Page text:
Current News



Some who stormed the Capitol insist, 'What I did was journalism'

Molly Hennessy-Fiske, Los Angeles Times on

Published in News & Features

HOUSTON – When the live streamer known as Dick NeCarlo entered the U.S. Capitol last week with a mob incited by President Trump, he said he wasn't there to join the insurrection but to report on the mayhem shaking the nation.

But NeCarlo was treading a blurred line between journalism and activism for a far-right cause. He and colleague Nicholas Ochs were dispatched by Murder the Media, a right-wing company based in Monte Rio, Calif., that posts video and livestreams. NeCarlo donned an MT Media shirt and hat. Ochs — host of "The Ochs Report" and leader of the far-right nationalist Proud Boys in Hawaii — wore an MT Media badge.

They interviewed pro-Trump extremists and followed them into the Capitol. The two — who view themselves as gonzo journalists in the image of the late Hunter S. Thompson — paused for a photograph in front of a door where someone had scrawled "Murder the Media." They identified themselves as reporters to police, who didn't stop them, NeCarlo said.

"One did ask us when we were going to leave," he said later by phone. "We said we'll leave when we're done reporting on it — when we've got our scoop."

But there was less journalism and more far-right sentiment evident in video the two men soon posted: "Congress stopped the vote when we stormed the Capitol. As we've been saying all day: We came here to stop the steal," says Ochs.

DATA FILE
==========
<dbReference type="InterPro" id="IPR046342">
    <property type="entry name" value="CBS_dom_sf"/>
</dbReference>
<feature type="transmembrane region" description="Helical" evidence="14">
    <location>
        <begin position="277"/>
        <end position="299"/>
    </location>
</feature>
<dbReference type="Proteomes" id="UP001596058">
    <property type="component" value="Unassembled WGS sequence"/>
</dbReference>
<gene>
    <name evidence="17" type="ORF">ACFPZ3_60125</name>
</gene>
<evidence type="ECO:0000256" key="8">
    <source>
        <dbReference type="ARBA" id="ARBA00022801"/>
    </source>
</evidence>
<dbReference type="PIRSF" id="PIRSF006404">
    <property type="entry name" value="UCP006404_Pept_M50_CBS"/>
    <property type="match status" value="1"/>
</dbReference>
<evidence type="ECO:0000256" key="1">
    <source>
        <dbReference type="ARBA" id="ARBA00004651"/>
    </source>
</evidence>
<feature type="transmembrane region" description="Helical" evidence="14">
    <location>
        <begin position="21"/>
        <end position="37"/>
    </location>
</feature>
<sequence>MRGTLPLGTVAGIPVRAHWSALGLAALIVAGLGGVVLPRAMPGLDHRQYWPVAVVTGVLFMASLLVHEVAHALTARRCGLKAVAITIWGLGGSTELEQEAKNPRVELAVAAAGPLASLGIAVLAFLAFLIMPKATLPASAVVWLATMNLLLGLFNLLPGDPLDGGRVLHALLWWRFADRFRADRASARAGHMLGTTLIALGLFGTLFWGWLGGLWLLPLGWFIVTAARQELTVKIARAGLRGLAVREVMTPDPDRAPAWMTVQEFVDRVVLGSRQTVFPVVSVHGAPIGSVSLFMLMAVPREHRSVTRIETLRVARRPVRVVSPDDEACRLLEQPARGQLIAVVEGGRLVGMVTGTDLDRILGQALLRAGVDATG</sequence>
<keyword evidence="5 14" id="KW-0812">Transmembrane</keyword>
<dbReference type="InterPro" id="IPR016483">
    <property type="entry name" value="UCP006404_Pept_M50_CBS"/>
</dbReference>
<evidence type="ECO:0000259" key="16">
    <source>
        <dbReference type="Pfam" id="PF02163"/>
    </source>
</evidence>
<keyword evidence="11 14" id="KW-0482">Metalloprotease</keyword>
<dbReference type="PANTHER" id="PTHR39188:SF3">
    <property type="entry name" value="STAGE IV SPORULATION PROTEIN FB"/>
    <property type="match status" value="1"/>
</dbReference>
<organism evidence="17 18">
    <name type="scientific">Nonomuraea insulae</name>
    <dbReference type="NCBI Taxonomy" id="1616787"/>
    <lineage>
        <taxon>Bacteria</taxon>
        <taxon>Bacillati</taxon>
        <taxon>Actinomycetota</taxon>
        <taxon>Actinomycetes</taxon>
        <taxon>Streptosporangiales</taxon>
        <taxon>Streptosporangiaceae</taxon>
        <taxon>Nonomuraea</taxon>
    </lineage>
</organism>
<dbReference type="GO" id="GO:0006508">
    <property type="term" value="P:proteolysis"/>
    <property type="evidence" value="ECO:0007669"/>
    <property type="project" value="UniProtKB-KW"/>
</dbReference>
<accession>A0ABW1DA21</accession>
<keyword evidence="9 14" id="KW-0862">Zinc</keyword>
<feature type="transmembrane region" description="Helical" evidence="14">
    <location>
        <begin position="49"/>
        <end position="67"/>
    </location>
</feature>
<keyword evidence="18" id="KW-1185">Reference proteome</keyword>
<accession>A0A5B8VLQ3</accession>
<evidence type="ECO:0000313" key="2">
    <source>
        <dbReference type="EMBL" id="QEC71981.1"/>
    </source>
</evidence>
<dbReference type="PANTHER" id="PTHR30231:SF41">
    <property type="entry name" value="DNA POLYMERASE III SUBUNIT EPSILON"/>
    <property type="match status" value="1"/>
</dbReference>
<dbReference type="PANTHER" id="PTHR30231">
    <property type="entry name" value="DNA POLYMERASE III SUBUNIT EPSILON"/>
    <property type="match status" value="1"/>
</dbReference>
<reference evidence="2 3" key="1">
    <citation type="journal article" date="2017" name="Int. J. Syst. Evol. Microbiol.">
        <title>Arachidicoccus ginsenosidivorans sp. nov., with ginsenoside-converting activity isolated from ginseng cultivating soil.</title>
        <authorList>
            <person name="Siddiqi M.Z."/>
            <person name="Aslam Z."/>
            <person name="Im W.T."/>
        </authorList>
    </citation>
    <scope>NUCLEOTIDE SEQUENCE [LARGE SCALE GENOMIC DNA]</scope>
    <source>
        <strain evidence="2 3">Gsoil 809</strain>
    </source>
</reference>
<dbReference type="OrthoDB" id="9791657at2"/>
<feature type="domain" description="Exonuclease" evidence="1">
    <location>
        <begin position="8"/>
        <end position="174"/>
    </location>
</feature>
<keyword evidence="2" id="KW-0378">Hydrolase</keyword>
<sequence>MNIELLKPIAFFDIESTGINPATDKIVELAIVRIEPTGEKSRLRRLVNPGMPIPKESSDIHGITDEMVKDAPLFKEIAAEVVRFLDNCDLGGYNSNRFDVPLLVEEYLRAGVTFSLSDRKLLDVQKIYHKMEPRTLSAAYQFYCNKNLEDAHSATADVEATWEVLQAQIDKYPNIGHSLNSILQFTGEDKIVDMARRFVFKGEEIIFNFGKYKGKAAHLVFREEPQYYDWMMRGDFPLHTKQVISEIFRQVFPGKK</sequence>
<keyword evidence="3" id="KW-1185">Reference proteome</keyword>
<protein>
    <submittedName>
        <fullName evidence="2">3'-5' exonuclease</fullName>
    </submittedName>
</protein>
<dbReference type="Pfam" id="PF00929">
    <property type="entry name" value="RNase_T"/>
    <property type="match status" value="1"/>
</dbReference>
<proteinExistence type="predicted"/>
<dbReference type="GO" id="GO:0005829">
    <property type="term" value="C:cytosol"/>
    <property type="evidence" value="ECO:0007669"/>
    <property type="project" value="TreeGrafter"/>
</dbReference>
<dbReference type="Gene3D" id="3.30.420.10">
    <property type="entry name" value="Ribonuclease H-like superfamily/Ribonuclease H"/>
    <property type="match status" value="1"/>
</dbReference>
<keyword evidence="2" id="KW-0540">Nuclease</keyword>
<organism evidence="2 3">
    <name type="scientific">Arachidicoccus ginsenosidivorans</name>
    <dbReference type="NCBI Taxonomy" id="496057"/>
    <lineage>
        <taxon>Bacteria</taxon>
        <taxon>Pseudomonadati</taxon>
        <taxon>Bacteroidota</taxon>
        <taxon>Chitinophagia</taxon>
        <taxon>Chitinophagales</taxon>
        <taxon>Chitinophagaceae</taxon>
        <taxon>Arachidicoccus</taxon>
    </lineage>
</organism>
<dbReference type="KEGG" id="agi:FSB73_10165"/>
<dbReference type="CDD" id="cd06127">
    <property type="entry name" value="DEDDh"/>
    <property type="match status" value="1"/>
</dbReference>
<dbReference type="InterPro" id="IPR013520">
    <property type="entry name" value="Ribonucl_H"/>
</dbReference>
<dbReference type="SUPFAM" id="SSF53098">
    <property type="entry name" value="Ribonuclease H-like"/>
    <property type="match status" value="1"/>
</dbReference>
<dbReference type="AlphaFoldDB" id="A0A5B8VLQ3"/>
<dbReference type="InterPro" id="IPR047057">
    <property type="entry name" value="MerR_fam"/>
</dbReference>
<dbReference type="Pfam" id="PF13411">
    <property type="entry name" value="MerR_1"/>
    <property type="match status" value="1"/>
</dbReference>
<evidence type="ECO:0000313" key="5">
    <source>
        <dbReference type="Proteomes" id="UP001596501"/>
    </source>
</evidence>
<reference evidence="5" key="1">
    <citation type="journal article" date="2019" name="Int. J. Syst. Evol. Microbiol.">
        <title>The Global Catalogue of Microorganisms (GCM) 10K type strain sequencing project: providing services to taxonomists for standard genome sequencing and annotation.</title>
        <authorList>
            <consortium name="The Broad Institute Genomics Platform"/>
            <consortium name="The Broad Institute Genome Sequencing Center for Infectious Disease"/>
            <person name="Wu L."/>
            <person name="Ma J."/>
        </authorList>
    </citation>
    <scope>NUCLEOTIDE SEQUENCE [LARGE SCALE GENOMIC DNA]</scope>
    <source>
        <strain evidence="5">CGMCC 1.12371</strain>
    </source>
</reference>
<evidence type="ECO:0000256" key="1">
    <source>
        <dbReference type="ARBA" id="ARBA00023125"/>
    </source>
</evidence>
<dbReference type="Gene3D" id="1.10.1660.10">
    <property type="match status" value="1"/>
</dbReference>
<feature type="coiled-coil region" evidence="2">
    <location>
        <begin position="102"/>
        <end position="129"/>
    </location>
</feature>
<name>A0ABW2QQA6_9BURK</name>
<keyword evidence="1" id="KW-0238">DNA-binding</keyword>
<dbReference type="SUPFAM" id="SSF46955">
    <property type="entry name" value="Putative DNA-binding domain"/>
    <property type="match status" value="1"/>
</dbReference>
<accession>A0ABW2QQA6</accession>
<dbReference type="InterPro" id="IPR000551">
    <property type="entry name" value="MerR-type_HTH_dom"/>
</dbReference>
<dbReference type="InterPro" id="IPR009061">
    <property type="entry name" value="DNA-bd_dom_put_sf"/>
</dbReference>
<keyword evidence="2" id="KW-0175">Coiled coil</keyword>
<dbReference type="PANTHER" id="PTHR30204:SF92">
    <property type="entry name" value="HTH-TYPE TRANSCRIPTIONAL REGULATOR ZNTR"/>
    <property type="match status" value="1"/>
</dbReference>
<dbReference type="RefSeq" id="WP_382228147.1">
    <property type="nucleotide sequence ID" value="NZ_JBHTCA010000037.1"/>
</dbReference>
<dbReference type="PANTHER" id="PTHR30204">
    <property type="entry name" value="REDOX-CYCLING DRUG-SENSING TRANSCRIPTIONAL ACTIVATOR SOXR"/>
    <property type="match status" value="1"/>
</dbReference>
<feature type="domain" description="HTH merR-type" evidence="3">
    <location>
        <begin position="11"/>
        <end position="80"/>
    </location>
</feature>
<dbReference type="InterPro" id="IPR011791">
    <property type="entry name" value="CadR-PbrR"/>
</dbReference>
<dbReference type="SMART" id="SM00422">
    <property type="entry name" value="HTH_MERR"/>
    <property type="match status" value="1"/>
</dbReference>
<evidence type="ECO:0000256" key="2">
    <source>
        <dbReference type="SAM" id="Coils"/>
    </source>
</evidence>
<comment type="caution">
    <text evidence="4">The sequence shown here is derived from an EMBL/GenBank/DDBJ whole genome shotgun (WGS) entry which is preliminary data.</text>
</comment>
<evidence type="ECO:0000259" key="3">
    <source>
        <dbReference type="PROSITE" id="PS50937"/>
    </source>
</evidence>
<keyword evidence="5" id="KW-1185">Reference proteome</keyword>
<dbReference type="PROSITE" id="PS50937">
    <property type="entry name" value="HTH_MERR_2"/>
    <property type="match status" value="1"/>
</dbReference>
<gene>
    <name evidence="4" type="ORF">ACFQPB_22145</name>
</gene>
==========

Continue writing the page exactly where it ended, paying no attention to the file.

"We did it!" NeCarlo replied. "That's what I came down here to do. That's what we did."


Some mainstream journalists were threatened and beaten by the crowd, but NeCarlo and Ochs emerged unscathed.

The next day, Ochs was arrested by the FBI on federal charges of unlawful entry into a restricted building. His Twitter account was shut down. NeCarlo continued to discuss the siege online.

Their actions crystalized the often overlapping roles of many "citizen journalists" in a world where technology and politics collide in promoting a variety of movements, including antifa anarchy, white supremacist venom and marches against racial injustice.

"What I did was journalism: Follow the events and show people what happened," said NeCarlo, who uses a scrambled version of his real name, which he declined to disclose given the crackdown. "I'm not doing anything wrong."


swipe to next page
©2021 Los Angeles Times. Visit at Distributed by Tribune Content Agency, LLC.